For many people all over the world, and particularly for those in the English-speaking countries, "Ten Days that Shook the World" by John Reed, was the first introduction to the Great October Socialist Revolution. The book was one of the first to tell the people in the West the truth about the Russian Revolution.
Born in Portland, Oregon, on October 22, 1887, John Reed took after his father, who was a fighter by nature.
After leaving school, John Reed went to Harvard, America's most famous university.
Having taken his degree, John Reed entered the wide world outside the walls of the university. Soon he was in great demand as a writer of articles, stories, poems and plays, which were published in all the leading journals and magazines. As a journalist he travelled widely over the United States, and the experience he gained during these trips brought him closer to the workers. He got to know their life very well and took an active part in their struggle.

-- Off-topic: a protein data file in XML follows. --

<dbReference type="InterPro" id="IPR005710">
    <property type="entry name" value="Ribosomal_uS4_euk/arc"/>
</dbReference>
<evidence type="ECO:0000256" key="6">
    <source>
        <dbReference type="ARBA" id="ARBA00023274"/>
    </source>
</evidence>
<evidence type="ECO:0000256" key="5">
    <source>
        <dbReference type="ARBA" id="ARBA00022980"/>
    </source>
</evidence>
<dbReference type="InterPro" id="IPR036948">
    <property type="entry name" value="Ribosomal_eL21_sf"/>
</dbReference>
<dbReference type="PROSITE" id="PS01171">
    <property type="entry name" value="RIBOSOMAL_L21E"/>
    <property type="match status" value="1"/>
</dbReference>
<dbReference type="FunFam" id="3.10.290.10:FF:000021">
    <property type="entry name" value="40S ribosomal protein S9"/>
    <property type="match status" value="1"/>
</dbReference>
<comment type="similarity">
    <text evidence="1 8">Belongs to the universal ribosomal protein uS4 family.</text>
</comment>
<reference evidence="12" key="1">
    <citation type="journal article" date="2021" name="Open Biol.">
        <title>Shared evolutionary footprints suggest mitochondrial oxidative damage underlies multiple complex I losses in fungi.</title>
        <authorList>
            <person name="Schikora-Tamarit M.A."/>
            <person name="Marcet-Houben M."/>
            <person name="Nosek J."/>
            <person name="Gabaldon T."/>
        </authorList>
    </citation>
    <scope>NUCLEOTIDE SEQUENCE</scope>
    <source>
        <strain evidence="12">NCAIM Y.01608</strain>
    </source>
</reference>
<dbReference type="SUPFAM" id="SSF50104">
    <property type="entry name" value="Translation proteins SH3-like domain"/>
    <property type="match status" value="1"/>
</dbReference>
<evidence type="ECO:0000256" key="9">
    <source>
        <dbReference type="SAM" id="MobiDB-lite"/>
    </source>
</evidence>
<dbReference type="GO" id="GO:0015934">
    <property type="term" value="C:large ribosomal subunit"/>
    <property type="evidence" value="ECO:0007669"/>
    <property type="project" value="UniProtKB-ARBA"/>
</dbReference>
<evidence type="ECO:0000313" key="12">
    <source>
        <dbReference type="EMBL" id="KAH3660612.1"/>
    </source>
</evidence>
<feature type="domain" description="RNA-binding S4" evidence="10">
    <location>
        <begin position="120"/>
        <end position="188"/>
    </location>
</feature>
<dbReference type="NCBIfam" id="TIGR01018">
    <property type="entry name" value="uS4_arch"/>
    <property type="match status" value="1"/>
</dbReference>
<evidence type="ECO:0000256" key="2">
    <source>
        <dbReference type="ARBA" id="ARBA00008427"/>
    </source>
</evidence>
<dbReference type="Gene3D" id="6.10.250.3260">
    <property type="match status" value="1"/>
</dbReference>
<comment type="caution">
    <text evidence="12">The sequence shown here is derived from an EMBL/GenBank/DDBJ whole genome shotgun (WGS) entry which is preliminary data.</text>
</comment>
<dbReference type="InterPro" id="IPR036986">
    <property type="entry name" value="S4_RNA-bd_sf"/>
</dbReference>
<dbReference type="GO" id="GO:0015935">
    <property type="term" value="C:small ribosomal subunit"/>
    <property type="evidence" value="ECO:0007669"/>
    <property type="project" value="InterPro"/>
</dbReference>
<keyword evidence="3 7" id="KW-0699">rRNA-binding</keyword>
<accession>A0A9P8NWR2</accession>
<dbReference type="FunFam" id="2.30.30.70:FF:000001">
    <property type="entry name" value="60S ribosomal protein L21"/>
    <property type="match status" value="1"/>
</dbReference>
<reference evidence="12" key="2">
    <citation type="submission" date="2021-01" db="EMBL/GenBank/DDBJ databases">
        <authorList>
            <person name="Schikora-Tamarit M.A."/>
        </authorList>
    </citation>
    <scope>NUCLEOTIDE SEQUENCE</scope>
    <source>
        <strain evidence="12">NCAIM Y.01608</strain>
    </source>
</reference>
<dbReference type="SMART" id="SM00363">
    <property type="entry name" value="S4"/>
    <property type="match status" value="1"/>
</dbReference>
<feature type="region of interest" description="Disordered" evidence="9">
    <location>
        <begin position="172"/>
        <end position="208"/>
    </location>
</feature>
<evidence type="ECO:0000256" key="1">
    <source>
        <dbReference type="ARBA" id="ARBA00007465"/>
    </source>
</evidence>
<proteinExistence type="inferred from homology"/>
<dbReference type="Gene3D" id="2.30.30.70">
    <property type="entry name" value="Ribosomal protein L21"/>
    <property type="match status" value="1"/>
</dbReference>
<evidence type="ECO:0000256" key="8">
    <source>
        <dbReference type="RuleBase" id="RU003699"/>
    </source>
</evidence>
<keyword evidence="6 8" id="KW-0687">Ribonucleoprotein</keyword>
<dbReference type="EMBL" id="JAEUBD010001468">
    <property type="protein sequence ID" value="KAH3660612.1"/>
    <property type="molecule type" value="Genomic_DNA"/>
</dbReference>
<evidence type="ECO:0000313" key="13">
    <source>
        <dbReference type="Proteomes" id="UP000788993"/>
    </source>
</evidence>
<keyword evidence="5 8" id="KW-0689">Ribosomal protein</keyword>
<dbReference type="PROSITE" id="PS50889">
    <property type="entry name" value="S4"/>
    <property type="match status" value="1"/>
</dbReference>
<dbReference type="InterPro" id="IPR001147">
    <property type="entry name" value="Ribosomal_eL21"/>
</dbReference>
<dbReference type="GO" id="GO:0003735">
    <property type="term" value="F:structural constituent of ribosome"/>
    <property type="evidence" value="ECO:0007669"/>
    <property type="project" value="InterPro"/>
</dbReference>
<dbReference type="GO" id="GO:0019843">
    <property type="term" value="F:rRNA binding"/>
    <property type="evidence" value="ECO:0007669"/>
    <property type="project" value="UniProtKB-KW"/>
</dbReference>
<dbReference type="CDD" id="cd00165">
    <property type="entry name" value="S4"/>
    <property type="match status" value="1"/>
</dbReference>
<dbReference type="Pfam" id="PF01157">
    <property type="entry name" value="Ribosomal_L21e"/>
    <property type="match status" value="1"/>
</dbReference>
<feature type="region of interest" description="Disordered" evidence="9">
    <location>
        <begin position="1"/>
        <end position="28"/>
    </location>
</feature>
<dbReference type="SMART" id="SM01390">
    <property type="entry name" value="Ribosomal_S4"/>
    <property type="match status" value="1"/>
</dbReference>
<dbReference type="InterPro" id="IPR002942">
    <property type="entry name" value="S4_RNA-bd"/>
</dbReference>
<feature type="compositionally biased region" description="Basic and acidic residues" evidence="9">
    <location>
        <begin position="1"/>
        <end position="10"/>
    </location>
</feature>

In the town of Paterson, a strike of textile workers turned into a revolutionary storm - and John Reed was among the strikers. In the state of Colorado, an agricultural area of the United States, he joined the Negroes [´nJgrqVz] who rose against racial discrimination.
When World War I broke out, John Reed travelled to the battle fronts in France, Germany, Turkey, Italy and in Russia, too, and everywhere he went, he continued fighting for justice in spite of the danger to himself.